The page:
Mozilla 0.9.6 Released

Tuesday November 20th, 2001 today made available for download binaries of the Mozilla 0.9.6 Milestone. The builds are available on the releases page, or you can get them directly from the ftp site.

New to this milestone are fixes for about 1,600 bugs including support for site icons in both the url bar and tabs (expect IE's favicons to show up in 0.9.7), displaying both Windows Bitmap (.bmp) and Windows Icon (.ico) files inline on all platforms, a new print preview implementation, Page Setup improvements on the Macintosh, Mail message 'labels' (Correction: This feature is not fully complete, only parts of the backed have landed.), and a new select and search context menu item, among others. If you are interested in more information on any of these new features, be sure to check out the release notes.

Also, last week released the source code on which Netscape 6.2 was based.

#162 Re: Re: Where it's at

by bcwright <>

Friday November 23rd, 2001 1:51 PM

You are replying to this message

I don't have any dispute or comment about most of Strauss' reply, but I do want to comment on this one statement:

>Now, there are about nine thousand bugs not targeted for 1.0. Some of them have been reviewed, but you keep telling us that a lot of them are junk which hasn't been properly reviewed because you're short-handed. Any of these thousands of unreviewed bugs might turn out to be significant. Any of them might require crash landings. They form a tremendous pool of potential but untracked risk. What's the actual risk there?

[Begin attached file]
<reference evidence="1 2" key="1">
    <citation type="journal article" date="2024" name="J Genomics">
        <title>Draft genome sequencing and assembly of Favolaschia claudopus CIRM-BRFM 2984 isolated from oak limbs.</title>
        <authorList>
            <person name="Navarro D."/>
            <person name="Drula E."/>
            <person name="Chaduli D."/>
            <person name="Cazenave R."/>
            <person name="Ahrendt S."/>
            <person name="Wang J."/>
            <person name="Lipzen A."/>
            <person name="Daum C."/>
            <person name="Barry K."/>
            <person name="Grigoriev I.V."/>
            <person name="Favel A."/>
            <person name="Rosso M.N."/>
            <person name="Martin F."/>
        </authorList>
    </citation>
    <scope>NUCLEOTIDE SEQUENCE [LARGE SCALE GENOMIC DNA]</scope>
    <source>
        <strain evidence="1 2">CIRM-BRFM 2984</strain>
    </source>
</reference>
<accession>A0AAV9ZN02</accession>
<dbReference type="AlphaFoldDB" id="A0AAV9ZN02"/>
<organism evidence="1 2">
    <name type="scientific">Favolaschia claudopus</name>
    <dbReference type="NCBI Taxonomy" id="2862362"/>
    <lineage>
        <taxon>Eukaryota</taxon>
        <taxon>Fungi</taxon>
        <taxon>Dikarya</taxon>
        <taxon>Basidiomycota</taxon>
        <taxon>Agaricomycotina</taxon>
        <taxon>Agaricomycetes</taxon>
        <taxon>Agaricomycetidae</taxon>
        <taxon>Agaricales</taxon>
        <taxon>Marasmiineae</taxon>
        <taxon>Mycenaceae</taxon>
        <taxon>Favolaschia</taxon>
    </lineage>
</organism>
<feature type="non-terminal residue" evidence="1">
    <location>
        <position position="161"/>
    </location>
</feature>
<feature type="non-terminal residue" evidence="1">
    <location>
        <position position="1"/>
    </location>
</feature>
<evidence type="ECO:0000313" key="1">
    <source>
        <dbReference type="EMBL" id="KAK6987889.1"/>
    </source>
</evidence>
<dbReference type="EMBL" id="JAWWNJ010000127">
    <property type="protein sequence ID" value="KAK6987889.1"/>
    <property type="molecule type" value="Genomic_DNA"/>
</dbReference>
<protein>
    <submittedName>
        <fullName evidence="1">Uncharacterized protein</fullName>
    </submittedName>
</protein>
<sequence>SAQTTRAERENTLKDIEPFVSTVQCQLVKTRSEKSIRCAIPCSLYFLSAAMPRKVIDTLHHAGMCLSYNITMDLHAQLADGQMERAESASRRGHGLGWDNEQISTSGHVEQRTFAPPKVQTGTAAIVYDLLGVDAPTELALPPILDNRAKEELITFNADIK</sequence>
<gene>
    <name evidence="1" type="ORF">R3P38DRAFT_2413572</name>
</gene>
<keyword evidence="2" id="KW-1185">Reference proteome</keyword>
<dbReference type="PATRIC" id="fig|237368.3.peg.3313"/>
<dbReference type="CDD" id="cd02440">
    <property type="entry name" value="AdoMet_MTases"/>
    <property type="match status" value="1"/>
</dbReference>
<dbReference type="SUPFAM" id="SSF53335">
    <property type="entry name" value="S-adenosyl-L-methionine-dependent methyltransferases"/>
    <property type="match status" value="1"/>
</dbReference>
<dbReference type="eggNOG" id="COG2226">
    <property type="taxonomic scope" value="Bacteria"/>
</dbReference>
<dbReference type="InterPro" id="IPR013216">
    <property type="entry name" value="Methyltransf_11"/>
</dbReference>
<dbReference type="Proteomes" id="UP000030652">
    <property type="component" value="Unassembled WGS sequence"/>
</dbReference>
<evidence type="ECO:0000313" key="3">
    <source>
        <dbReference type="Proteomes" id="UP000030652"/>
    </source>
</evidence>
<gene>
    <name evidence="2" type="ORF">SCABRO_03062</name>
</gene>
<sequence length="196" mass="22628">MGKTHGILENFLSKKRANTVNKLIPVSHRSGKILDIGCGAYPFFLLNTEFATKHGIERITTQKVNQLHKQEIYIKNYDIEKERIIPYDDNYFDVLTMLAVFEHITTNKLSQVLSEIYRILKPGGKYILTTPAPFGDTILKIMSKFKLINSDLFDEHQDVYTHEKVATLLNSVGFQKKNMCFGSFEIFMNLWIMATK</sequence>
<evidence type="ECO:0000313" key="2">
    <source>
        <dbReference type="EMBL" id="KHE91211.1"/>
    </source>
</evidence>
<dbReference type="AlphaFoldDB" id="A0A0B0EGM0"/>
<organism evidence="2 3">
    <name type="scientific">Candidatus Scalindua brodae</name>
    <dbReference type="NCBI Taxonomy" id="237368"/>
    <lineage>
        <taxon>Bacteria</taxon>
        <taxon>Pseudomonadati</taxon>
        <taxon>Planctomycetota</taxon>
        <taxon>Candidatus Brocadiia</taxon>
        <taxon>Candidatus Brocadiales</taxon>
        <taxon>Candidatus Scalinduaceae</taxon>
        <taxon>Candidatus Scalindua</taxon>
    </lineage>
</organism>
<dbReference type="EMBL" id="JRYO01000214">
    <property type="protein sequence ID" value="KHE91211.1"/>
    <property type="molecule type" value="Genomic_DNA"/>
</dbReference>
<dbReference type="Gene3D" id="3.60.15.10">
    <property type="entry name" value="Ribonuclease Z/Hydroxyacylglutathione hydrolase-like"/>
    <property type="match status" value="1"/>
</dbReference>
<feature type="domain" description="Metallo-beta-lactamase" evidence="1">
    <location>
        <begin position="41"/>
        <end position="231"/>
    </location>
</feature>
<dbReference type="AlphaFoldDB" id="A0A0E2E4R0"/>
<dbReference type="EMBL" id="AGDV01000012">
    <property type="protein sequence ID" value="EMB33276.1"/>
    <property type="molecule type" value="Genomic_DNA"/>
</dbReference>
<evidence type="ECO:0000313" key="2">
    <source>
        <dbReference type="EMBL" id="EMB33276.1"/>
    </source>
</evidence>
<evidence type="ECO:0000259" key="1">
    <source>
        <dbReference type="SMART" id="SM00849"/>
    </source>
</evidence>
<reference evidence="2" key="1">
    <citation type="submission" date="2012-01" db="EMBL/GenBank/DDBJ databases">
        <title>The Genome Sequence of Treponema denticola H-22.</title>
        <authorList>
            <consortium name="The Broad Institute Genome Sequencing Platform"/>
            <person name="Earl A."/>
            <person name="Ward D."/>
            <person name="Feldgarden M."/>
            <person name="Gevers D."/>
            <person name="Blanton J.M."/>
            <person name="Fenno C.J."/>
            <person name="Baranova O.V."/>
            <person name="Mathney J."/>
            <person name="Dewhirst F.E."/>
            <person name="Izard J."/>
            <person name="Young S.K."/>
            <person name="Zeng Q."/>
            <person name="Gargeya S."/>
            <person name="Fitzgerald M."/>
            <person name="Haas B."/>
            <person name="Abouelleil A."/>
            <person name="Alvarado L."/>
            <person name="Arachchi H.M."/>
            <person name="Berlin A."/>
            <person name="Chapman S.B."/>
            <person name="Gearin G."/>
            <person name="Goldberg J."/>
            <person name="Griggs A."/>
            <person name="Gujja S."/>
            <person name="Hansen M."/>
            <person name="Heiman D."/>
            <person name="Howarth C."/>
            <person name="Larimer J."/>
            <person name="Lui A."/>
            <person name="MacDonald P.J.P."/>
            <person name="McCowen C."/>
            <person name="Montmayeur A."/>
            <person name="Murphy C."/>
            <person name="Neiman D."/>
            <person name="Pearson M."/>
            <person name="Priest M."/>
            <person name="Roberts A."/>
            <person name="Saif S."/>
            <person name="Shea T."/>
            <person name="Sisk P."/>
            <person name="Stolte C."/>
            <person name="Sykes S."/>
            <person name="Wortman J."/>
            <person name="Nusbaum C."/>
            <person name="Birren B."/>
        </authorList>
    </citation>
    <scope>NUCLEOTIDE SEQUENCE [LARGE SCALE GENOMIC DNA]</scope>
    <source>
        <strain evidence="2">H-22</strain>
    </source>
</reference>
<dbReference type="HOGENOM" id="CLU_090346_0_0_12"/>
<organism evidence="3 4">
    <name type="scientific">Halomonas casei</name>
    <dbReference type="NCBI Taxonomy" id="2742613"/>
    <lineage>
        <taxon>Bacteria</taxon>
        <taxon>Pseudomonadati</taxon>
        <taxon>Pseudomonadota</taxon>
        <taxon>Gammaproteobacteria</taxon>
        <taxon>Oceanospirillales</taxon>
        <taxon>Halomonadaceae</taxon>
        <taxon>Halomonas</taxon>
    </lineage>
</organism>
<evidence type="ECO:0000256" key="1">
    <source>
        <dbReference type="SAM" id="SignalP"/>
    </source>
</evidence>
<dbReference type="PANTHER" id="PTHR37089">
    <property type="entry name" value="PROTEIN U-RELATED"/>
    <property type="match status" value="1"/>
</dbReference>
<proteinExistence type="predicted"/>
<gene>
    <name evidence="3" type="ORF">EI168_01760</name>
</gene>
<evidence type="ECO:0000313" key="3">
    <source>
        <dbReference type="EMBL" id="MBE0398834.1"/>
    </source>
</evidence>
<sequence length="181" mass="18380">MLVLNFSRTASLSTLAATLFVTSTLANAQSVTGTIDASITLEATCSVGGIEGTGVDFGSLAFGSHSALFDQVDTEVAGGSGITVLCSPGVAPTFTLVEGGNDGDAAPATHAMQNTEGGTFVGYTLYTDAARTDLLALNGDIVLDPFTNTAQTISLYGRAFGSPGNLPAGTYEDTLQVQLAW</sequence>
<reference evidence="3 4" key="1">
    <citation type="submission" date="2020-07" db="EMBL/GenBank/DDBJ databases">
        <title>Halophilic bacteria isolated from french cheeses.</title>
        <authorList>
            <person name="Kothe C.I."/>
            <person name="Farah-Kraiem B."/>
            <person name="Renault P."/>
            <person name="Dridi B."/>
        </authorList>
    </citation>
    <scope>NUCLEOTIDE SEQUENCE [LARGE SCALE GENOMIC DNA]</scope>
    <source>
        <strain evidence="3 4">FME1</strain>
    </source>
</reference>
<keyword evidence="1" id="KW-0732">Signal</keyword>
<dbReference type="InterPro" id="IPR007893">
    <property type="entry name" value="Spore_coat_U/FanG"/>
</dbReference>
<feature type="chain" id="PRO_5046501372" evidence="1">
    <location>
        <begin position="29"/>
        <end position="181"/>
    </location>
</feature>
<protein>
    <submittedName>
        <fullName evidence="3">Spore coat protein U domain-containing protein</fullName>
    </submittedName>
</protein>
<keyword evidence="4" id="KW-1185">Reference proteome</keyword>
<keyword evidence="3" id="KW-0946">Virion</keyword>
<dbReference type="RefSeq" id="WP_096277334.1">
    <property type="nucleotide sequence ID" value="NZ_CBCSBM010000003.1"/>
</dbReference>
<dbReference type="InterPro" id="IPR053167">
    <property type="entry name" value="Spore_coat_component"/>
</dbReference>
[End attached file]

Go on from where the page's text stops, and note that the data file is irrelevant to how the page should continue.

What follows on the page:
It appears likely that any really serious issue would be reported multiple times, so that sampling through the bug database will eventually find it even if msny of the reports don't get reviewed. In some sense it doesn't matter as long as the bug gets fixed.

... but with so many unreviewed bugs, how certain can you be that there isn't something in there somewhere (maybe several somethings) that might cause serious destabilization of the code base while it got fixed? Or that it might be missed altogether? Even if it's not something that's a major show stopper for every user, if it has enough impact for enough users (or even a single really important user) then this pool of bugs does represent some degree of unknown risk.

>No one can say.

That's just it. The risk may be low, but you don't know. --Bruce